DAILY CATHOLIC     THURSDAY     March 4, 1999     vol. 10, no. 44

NEWS & VIEWS
from a CATHOLIC perspective

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POPE CALLS FOR AMERICAN PRO-LIFE INVOLVEMENT WHILE DUBLIN ARCHBISHOP SPEAKS OUT ON HUMANAE VITAE AND JAPAN AGAIN REFUSES APPROVAL OF BIRTH CONTROL PILL

          VATICAN (CWNews.com) -- In a letter addressed to Cardinal William Keeler of Baltimore, Pope John Paul II has said that Christians should be active in educational and political efforts to defend human life.

          The Pope's message, directed toward a pro-life conference meeting under Cardinal Keeler's leadership, stressed the special challenge involved in pro-life work in the United States. America is "fertile soil" for such work, the Pontiff said. He called for "generous and constant efforts" to overcome the dominance of a "culture of death," and exhorted Catholics to make their voices heard in the nation's political debates.

          In a related story out of Ireland, the archbishop of Dublin said on Tuesday that the acceptance of contraception has lead to a general moral decline in society and opened up the doors to abortion.

          Archbishop Desmond Connell addressed the Life Society in St. Patrick's College, Maynooth on the topic of the 30th anniversary of Pope Paul VI's encyclical "Humanae Vitae." The archbishop acknowledged that the Church's opposition to artificial means of regulating births has tested the faith of many, "even of many who want to believe." But he added that contraception is the key all of sexual morality. "Acceptance of contraception has encouraged such resentment of new life in the womb as to create blindness to the injustice of abortion," he said.

          Ireland is one of the last countries in Europe to continue to ban almost all abortions, while restrictions on both contraception and abortion have been under assault by groups that wish to liberalize the country's laws.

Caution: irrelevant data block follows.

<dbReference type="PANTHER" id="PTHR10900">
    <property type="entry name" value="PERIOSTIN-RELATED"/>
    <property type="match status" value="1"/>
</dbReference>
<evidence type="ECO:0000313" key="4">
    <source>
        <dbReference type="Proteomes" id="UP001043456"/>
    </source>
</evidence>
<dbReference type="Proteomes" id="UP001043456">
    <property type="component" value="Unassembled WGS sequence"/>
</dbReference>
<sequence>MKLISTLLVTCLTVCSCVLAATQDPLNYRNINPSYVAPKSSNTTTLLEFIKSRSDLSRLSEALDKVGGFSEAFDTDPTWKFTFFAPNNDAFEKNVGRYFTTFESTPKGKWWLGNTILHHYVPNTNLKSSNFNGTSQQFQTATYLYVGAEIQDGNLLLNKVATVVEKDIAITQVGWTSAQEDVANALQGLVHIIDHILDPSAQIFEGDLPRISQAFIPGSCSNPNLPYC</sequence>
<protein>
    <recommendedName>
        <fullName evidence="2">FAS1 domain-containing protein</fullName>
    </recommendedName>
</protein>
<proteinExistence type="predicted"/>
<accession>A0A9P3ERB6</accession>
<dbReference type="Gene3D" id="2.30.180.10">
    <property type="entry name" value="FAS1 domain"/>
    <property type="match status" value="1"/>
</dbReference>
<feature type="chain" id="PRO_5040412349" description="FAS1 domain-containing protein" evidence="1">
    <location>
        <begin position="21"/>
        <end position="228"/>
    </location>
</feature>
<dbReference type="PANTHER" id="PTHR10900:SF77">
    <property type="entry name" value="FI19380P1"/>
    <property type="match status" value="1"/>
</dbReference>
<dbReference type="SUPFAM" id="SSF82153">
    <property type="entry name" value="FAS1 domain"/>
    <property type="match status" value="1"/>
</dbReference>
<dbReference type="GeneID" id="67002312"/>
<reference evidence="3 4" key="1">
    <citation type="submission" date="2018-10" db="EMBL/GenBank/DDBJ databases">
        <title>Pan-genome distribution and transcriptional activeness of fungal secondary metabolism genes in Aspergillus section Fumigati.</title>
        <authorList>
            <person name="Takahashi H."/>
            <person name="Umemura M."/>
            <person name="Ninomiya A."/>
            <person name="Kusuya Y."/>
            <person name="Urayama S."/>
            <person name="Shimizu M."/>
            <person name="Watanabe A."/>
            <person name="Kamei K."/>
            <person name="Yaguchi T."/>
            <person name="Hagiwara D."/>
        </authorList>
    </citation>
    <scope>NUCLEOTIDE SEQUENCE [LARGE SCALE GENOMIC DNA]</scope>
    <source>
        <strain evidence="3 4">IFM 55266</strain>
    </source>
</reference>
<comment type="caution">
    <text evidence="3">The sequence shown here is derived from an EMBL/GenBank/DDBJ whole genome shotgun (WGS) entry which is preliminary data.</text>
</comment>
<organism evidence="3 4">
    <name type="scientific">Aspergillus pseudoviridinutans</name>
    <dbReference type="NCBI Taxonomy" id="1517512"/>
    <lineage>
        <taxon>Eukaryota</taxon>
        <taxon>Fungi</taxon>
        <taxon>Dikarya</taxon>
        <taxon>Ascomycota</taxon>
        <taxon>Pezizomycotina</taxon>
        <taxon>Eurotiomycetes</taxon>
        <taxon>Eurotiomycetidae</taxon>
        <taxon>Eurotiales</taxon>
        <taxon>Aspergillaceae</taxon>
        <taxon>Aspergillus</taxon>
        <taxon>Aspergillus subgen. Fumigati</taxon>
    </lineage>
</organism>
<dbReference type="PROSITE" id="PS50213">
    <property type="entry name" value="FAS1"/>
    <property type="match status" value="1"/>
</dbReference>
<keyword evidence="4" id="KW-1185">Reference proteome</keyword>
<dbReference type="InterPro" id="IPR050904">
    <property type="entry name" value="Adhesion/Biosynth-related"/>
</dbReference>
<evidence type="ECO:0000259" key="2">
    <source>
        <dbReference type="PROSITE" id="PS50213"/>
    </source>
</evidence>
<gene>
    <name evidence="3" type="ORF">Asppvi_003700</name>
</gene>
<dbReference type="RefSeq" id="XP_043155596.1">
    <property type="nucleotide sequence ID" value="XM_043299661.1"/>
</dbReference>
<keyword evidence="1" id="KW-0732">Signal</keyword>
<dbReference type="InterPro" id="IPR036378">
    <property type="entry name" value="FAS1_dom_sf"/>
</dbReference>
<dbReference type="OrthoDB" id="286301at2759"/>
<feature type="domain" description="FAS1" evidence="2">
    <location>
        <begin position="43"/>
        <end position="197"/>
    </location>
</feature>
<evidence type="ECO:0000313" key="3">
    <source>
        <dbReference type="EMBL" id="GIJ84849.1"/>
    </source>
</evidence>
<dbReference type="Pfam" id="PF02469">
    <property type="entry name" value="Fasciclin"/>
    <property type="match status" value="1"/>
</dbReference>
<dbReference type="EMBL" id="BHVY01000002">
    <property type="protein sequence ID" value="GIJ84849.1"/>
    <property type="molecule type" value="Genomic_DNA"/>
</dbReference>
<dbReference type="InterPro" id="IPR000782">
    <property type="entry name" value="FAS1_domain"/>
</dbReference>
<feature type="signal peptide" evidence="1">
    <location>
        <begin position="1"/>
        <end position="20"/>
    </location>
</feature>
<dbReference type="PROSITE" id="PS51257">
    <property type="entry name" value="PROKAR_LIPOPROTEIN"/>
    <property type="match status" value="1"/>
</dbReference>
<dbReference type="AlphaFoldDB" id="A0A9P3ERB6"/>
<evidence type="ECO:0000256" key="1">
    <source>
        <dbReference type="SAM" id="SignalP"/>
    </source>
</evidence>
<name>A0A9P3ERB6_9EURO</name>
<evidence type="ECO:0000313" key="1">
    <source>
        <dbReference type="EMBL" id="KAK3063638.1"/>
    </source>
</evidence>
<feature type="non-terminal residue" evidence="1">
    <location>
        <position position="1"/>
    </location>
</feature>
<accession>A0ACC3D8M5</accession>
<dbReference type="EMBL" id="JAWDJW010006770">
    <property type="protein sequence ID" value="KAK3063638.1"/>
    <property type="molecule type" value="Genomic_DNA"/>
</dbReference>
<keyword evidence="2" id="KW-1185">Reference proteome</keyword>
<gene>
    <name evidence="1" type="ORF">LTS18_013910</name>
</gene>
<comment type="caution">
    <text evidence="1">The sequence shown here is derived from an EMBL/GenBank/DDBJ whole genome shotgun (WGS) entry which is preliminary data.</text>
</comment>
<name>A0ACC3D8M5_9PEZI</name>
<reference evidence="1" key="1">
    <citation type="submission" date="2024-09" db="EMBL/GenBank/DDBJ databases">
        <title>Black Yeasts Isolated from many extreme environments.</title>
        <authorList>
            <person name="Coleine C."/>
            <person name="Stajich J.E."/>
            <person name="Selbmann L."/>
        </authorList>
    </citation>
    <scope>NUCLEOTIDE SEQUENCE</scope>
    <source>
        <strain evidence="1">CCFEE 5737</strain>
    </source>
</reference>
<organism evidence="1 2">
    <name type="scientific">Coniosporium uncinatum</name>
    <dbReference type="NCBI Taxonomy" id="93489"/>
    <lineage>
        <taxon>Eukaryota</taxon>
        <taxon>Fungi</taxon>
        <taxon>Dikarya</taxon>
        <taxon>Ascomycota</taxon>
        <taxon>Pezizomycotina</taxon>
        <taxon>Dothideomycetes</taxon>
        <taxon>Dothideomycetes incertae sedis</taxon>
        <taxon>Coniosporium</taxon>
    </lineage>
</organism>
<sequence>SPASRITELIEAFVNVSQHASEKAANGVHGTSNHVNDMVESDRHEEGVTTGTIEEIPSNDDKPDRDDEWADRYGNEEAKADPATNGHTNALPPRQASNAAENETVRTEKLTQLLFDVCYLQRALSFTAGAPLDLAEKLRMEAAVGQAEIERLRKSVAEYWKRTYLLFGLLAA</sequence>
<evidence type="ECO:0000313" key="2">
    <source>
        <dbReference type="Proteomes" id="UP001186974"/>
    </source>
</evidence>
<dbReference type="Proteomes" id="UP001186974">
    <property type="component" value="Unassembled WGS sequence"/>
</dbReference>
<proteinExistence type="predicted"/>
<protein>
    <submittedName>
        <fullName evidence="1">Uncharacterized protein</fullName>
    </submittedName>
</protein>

Meanwhile in Japan, the Japanese government on Wednesday again refused to approve the birth control pill for distribution in the country, citing fears of side-effects and unwanted effects on society.

          The Health Ministry's Central Pharmaceutical Affairs Council last considered an application to allow the sale of birth control pills in 1992. The country does allow doctors to prescribe high- and medium-dose pills for medical disorders, but has not approved low-dosages for contraceptive purposes.

          Some groups have criticized the Health Ministry for promoting a double standard because the impotence drug Viagra received approval after just six months of consideration. However, supporters of the ban on the birth control pill said Viagra is different because it treats a medical disorder whereas pregnancy is not a disease or disorder.


Articles provided through Catholic World News and Church News at Noticias Eclesiales. Both CWN and NE are not affiliated with the Daily CATHOLIC but provides this service via e-mail to the Daily CATHOLIC Monday through Friday.

March 4, 1999       volume 10, no. 44
NEWS & VIEWS

DAILY CATHOLIC

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